02 Dec 2009
Harvard Business School Dean To Step Down
Jay Light Will Retire from HBS in June 2010
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Dean Jay O. Light Dean Jay O. Light
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BOSTON — Harvard Business School Dean Jay O. Light announced today that he will retire in June 2010 following a distinguished forty-year career as a teacher, scholar, and leader. Light is the ninth person to serve as dean since the School's founding in 1908.

In a message to faculty, staff, students, and alumni, Light noted that the timing felt right, even if the decision did not come easily. "There are significant opportunities and exciting challenges ahead for the School," said Light, the George F. Baker Professor of Administration. "I believe it is time to let a new dean guide the future path of this very special institution." Light expressed his deep appreciation to the HBS community, commenting, "I will always cherish the opportunity I was given to lead this distinctive and extraordinary place, and value the important work we accomplished together."

Long a key figure in the academic leadership of HBS, Light, 68, served as chair of the School's finance unit from 1986 to 1988, then as senior associate dean and director of faculty planning from 1988 to 1994. In 1998, he was appointed senior associate dean responsible for strategic planning and new initiatives. He continued in that position until taking on the dean's role in 2005.

Light thanked President Drew Faust for her support and for the spirit of collaboration she brings to the presidency. "I have enjoyed working with Drew very much," he noted. "I have great confidence in her leadership of the University and in the process she will direct to choose the next dean of Harvard Business School."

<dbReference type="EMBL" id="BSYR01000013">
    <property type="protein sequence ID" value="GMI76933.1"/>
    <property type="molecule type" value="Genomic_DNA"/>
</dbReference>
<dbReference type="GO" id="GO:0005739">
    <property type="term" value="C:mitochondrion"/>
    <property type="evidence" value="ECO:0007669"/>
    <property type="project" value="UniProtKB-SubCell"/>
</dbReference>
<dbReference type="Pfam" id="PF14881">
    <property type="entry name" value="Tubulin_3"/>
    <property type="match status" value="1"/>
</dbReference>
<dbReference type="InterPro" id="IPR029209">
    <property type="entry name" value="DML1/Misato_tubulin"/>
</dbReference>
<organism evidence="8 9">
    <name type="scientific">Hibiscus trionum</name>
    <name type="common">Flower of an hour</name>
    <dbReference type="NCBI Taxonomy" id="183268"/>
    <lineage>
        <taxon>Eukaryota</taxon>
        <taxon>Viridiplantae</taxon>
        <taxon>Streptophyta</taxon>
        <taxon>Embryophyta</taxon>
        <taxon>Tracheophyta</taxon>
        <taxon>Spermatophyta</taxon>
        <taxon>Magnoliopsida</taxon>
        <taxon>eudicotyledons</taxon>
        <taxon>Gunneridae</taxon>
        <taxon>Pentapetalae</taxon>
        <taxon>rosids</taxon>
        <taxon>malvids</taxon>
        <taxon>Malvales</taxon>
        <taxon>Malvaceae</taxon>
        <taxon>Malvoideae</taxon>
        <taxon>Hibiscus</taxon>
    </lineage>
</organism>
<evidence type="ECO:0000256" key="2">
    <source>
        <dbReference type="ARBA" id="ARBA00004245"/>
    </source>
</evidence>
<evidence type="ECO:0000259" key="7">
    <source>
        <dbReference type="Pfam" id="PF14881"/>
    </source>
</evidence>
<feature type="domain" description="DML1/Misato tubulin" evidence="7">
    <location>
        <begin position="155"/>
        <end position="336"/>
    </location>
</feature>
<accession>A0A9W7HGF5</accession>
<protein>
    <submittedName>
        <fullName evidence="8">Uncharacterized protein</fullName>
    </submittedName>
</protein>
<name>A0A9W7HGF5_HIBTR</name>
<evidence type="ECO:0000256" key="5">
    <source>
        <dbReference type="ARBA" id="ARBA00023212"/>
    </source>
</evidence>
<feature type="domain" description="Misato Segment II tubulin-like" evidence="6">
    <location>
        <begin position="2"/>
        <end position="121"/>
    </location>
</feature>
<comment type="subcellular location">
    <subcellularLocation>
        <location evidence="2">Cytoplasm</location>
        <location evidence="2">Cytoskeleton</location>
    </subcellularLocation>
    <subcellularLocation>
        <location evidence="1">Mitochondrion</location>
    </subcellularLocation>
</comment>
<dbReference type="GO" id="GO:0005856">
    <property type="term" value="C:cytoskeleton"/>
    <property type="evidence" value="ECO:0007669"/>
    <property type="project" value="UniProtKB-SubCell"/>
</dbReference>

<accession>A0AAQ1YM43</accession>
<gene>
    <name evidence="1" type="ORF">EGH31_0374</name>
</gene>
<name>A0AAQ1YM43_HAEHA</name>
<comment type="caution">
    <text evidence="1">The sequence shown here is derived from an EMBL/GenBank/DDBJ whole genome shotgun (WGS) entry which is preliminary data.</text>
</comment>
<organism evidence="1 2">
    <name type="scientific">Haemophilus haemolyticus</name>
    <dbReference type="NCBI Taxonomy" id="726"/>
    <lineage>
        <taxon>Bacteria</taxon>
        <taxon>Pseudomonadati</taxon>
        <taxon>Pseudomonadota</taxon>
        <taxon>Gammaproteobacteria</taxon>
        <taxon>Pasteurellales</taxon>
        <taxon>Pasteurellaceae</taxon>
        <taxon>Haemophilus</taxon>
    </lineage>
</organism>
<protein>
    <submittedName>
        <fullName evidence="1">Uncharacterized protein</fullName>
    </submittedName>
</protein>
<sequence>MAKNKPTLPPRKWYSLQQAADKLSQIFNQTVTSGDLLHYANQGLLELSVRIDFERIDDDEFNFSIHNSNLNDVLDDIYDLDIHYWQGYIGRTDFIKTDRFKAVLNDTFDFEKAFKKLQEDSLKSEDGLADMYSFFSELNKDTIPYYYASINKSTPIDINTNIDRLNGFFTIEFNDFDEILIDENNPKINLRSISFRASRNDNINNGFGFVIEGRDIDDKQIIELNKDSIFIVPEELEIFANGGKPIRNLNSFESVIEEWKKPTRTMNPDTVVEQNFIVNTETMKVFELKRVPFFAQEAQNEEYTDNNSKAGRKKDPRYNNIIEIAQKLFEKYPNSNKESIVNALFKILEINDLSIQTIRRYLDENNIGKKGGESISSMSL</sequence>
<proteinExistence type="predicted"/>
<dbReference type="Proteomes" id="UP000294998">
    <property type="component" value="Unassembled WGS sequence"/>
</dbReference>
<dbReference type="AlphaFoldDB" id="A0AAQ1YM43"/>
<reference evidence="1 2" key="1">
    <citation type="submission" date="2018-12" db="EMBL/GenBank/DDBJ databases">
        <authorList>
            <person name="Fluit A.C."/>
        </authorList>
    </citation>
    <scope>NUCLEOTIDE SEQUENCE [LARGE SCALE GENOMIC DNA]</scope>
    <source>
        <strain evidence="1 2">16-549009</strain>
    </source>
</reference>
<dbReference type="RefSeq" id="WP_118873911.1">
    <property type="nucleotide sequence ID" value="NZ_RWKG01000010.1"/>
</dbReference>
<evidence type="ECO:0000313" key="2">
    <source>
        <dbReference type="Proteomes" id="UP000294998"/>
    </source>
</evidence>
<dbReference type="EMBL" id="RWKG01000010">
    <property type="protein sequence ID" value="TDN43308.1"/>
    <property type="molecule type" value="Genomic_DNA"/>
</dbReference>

"Jay Light has been an exemplary leader in a school devoted to the understanding and practice of leadership," said Faust. "In his years as dean, and throughout his decades at Harvard, he has done a great deal to define the distinctive character of Harvard Business School and to guide its course in everything from MBA education to innovative executive programs, from global engagement to initiatives in health care and science. He has also been a strong and influential voice within our deans' council on matters of university-wide concern, and someone whose organizational and financial expertise has long benefited not just the Business School but the University more generally. He has been and will remain a valued colleague and friend, and I'm very grateful for his remarkable career of service to Harvard."

Light has led HBS through some of its most memorable and most challenging times. He oversaw Harvard Business School's centennial celebration in 2008, culminating in the Global Business Summit, which brought together nearly 2,000 alumni to examine issues including globalization and the changing role of capitalism in the world economy. Additionally, faculty colloquia throughout the year explored topics ranging from advancing leadership as an intellectual discipline to entrepreneurship and creativity to the future of social enterprise.

The global economic crisis that unfolded that same year posed a new set of tests for the School. Light led a swift and successful effort to scale back expenses and reset the budget. He also mobilized a group of faculty experts in finance and economics to lead the School's research into the causes of the crisis, creating a range of new courses, cases, executive education offerings, and student activities.